[V2,07/11] cpufreq: Use cpufreq_policy_list for iterating over policies

Message ID e54ce908bb964d643a2bbb945ed4a8dcb3ea00bf.1375809311.git.viresh.kumar@linaro.org
State New
Headers show

Commit Message

Viresh Kumar Aug. 6, 2013, 5:23 p.m.
For iterating over all policies currently we are iterating over all CPUs and
then finding their policies. Lets use the newly created infrastructure
cpufreq_policy_list.

Signed-off-by: Viresh Kumar <viresh.kumar@linaro.org>
---
 drivers/cpufreq/cpufreq.c | 10 +++++-----
 1 file changed, 5 insertions(+), 5 deletions(-)

Comments

Rafael J. Wysocki Aug. 18, 2013, 2:06 p.m. | #1
On Tuesday, August 06, 2013 10:53:09 PM Viresh Kumar wrote:
> For iterating over all policies currently we are iterating over all CPUs and
> then finding their policies. Lets use the newly created infrastructure
> cpufreq_policy_list.
> 
> Signed-off-by: Viresh Kumar <viresh.kumar@linaro.org>

I noticed that the current linux-next branch of linux-pm.git caused the
BUG_ON() in lock_policy_rwsem_##mode() to trigger when user space tried to
access cpufreq sysfs attributes before system suspend and after system
resume.

I tried to debug that and it turned out that this patch caused resume
to block indefinitely on one of my test machines and after reverting it the
BUG_ON() stopped triggering, so I've just reverted it in my tree (it is not an
important change).

I don't have the time to figure out why this change breaks things and I would
appreciate it if you tested stuff like suspend/resume on an x86 laptop or
similar with your patches applied before posting them for merging.

Thanks,
Rafael


> ---
>  drivers/cpufreq/cpufreq.c | 10 +++++-----
>  1 file changed, 5 insertions(+), 5 deletions(-)
> 
> diff --git a/drivers/cpufreq/cpufreq.c b/drivers/cpufreq/cpufreq.c
> index f5999c4..fe04b79 100644
> --- a/drivers/cpufreq/cpufreq.c
> +++ b/drivers/cpufreq/cpufreq.c
> @@ -984,8 +984,8 @@ static int __cpufreq_add_dev(struct device *dev, struct subsys_interface *sif,
>  	struct cpufreq_policy *policy;
>  	unsigned long flags;
>  #ifdef CONFIG_HOTPLUG_CPU
> +	struct cpufreq_policy *tpolicy;
>  	struct cpufreq_governor *gov;
> -	int sibling;
>  #endif
>  
>  	if (cpu_is_offline(cpu))
> @@ -1005,11 +1005,11 @@ static int __cpufreq_add_dev(struct device *dev, struct subsys_interface *sif,
>  #ifdef CONFIG_HOTPLUG_CPU
>  	/* Check if this cpu was hot-unplugged earlier and has siblings */
>  	read_lock_irqsave(&cpufreq_driver_lock, flags);
> -	for_each_online_cpu(sibling) {
> -		struct cpufreq_policy *cp = per_cpu(cpufreq_cpu_data, sibling);
> -		if (cp && cpumask_test_cpu(cpu, cp->related_cpus)) {
> +	list_for_each_entry(tpolicy, &cpufreq_policy_list, policy_list) {
> +		if (cpumask_test_cpu(cpu, tpolicy->related_cpus)) {
>  			read_unlock_irqrestore(&cpufreq_driver_lock, flags);
> -			return cpufreq_add_policy_cpu(cp, cpu, dev, frozen);
> +			return cpufreq_add_policy_cpu(tpolicy, cpu, dev,
> +					frozen);
>  		}
>  	}
>  	read_unlock_irqrestore(&cpufreq_driver_lock, flags);
>
Viresh Kumar Aug. 19, 2013, 11:27 a.m. | #2
On 18 August 2013 19:36, Rafael J. Wysocki <rjw@sisk.pl> wrote:

> I noticed that the current linux-next branch of linux-pm.git caused the
> BUG_ON() in lock_policy_rwsem_##mode() to trigger when user space tried to
> access cpufreq sysfs attributes before system suspend and after system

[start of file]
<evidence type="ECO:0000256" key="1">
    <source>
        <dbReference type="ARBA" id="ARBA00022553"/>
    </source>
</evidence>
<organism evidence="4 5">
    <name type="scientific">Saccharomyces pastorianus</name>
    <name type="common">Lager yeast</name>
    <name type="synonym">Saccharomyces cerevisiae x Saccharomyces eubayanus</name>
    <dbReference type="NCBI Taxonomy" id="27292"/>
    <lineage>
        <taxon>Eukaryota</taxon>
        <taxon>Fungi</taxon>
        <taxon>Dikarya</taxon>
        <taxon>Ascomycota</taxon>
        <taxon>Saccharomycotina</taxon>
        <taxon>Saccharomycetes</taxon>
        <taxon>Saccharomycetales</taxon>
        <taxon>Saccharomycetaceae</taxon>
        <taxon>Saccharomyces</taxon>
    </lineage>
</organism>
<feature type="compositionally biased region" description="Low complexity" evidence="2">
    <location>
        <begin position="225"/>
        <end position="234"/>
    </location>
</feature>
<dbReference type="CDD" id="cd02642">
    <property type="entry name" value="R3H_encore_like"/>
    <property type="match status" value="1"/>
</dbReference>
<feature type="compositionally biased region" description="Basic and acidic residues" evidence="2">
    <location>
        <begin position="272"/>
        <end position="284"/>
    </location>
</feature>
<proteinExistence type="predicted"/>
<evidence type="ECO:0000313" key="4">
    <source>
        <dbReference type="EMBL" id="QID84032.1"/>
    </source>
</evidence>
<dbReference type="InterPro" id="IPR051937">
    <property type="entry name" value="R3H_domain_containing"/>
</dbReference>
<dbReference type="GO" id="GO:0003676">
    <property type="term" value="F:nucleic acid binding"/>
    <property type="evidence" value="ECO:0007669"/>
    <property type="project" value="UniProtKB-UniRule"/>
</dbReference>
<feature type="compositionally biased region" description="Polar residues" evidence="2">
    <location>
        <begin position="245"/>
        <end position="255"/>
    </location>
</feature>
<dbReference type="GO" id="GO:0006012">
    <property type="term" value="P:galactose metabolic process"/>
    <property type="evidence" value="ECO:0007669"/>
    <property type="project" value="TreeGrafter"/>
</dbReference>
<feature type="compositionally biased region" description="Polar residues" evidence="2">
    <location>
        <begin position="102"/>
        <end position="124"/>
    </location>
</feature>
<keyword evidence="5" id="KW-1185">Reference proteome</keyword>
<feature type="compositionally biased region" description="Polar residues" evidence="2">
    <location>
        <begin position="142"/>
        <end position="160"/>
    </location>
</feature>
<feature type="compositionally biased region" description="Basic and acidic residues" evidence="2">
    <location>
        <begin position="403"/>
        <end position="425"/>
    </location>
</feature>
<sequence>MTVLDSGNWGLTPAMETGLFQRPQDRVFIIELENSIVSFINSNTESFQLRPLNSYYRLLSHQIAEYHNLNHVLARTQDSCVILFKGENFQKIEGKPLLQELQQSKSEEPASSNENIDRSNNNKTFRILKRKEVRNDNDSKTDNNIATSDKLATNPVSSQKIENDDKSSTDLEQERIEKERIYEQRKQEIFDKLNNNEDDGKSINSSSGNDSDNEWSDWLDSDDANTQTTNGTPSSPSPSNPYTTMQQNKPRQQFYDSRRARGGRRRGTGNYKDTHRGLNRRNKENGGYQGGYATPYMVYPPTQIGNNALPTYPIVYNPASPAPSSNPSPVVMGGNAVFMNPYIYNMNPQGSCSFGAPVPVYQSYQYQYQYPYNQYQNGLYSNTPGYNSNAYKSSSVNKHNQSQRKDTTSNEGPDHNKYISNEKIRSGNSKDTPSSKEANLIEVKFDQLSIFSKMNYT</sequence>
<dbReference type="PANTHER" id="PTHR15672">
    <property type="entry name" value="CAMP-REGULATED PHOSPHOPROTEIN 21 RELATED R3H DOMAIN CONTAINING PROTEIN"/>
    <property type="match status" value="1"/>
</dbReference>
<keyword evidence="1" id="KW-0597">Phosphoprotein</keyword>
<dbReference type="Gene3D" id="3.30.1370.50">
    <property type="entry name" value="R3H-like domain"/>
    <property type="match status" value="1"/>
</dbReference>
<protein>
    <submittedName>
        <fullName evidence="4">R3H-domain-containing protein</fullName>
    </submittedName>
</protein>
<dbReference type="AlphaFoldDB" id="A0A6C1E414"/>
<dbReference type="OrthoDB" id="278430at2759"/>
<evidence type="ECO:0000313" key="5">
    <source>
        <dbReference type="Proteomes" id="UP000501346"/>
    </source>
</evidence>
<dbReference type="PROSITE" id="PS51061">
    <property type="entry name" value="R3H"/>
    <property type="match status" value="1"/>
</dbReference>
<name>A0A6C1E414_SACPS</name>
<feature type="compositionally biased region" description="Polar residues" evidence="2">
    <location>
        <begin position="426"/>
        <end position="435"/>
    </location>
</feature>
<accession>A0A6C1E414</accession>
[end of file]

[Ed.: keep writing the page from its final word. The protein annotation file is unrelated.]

> resume.

Hmm...

> I tried to debug that and it turned out that this patch caused resume
> to block indefinitely on one of my test machines and after reverting it the
> BUG_ON() stopped triggering, so I've just reverted it in my tree (it is not an
> important change).
>
> I don't have the time to figure out why this change breaks things

It wasn't my patch actually.. It only made it visible that's it :)
The problem is:
- On suspend all CPUs are removed and so governors are
stopped.
- On resume, handle_update() is called for the boot cpu and
cpu_add_dev for all others.

handle_update() doesn't start governor but only plays with
CPUFREQ_GOV_LIMITS.. when we start adding other
CPUs and call: cpufreq_add_policy_cpu() which fails in
following call:

__cpufreq_governor(policy, CPUFREQ_GOV_STOP);

and so cpufreq_policy_cpu never gets initialized to
policy->cpu and stays at -1, and hence the crash.

So, there are few problems with core at this point:
- I don't understand how does the work done in
cpufreq_add_dev() gets done for boot cpu during
resume ? And so how does Srivatsa's "frozen" solution
really works (I haven't had time to investigate, its not
that I couldn't understand it :) )..

- We need to start governor boot cpu in handle_update()
and things would be solved...

> and I would
> appreciate it if you tested stuff like suspend/resume on an x86 laptop or
> similar with your patches applied before posting them for merging.

suspend/resume is broken on my ARM board and that's why
didn't test it..

Testing anything on my thinkpad (with ubuntu) is a pain.. it takes
more than an hour to compile/test a single image... I currently follow
below steps for doing that, don't know if something much
simpler/faster is available :)

https://wiki.ubuntu.com/KernelTeam/GitKernelBuild

Whole day I was able to boot test only 4-5 kernel builds.
Its too slow :(
Amit Kucheria Aug. 19, 2013, 11:45 a.m. | #3
On Mon, Aug 19, 2013 at 4:57 PM, Viresh Kumar <viresh.kumar@linaro.org> wrote:

> Testing anything on my thinkpad (with ubuntu) is a pain.. it takes
> more than an hour to compile/test a single image... I currently follow
> below steps for doing that, don't know if something much
> simpler/faster is available :)
>
> https://wiki.ubuntu.com/KernelTeam/GitKernelBuild
>
> Whole day I was able to boot test only 4-5 kernel builds.
> Its too slow :(

Why do you create .deb packages to test development kernels? It _is_ slow.

Instead I'd just add a new grub menu entry to /boot/grub/grub.cfg and
point it to /boot/MyzImage. After a 'make install; make
modules_install' just link /boot/MyzImage to the installed kernel in
/boot. And then generate a new initramfs using 'update-initramfs -c -k
<ver>'
Rafael J. Wysocki Aug. 19, 2013, 11:22 p.m. | #4
On Monday, August 19, 2013 04:57:19 PM Viresh Kumar wrote:
> On 18 August 2013 19:36, Rafael J. Wysocki <rjw@sisk.pl> wrote:
> 
> > I noticed that the current linux-next branch of linux-pm.git caused the
> > BUG_ON() in lock_policy_rwsem_##mode() to trigger when user space tried to
> > access cpufreq sysfs attributes before system suspend and after system
> > resume.
> 
> Hmm...
> 
> > I tried to debug that and it turned out that this patch caused resume
> > to block indefinitely on one of my test machines and after reverting it the
> > BUG_ON() stopped triggering, so I've just reverted it in my tree (it is not an
> > important change).
> >